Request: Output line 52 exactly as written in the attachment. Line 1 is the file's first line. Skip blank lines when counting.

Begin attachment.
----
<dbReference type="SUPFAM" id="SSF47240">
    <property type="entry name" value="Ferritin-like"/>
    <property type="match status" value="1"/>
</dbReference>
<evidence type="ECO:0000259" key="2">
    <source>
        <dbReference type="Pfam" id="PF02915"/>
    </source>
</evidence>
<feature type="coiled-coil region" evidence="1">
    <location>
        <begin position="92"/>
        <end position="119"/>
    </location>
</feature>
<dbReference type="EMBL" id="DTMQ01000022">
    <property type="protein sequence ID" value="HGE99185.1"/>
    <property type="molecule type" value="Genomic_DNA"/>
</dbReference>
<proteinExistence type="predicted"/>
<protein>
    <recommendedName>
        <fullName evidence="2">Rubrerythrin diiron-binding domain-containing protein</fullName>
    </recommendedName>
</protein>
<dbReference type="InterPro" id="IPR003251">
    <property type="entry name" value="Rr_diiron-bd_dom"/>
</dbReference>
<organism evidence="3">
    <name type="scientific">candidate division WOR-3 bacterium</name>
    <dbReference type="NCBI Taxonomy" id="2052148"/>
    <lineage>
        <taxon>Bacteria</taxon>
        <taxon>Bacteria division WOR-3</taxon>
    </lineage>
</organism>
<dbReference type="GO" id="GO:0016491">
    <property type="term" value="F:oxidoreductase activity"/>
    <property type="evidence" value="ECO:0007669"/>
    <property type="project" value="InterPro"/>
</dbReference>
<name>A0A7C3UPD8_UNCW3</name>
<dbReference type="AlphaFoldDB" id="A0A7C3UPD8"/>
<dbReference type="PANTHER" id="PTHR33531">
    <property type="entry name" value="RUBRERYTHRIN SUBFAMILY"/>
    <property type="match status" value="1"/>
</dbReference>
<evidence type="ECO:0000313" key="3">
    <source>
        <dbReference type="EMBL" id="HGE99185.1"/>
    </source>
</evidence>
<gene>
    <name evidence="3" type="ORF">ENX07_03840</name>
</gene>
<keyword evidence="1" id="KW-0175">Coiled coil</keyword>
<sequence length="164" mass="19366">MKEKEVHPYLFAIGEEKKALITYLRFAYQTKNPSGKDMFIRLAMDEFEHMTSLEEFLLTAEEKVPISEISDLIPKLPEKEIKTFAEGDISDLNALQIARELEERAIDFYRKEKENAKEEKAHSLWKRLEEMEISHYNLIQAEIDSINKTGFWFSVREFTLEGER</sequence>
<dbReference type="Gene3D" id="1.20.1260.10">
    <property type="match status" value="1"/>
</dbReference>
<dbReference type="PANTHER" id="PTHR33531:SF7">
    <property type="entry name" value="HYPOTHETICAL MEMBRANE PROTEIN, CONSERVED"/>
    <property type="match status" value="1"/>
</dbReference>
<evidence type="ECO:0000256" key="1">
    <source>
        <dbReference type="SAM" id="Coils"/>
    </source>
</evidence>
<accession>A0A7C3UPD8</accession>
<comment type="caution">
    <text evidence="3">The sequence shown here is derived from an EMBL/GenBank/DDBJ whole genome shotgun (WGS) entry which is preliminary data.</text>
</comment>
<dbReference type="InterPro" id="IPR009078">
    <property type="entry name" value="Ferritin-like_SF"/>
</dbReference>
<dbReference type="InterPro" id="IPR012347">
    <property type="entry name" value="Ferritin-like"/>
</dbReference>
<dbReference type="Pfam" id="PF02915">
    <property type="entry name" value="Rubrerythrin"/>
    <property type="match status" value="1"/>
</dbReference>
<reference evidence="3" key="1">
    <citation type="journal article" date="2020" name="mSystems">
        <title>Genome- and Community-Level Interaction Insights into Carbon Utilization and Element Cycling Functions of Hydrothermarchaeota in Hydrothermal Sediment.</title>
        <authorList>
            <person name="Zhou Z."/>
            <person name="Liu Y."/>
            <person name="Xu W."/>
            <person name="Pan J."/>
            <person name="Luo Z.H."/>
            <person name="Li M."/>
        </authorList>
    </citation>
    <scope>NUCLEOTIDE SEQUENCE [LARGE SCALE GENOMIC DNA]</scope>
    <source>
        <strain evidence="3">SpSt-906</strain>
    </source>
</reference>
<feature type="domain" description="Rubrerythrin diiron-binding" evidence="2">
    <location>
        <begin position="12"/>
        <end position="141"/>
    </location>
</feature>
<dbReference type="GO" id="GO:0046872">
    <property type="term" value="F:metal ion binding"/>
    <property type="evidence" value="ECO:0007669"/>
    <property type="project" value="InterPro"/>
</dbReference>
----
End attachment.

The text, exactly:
</evidence>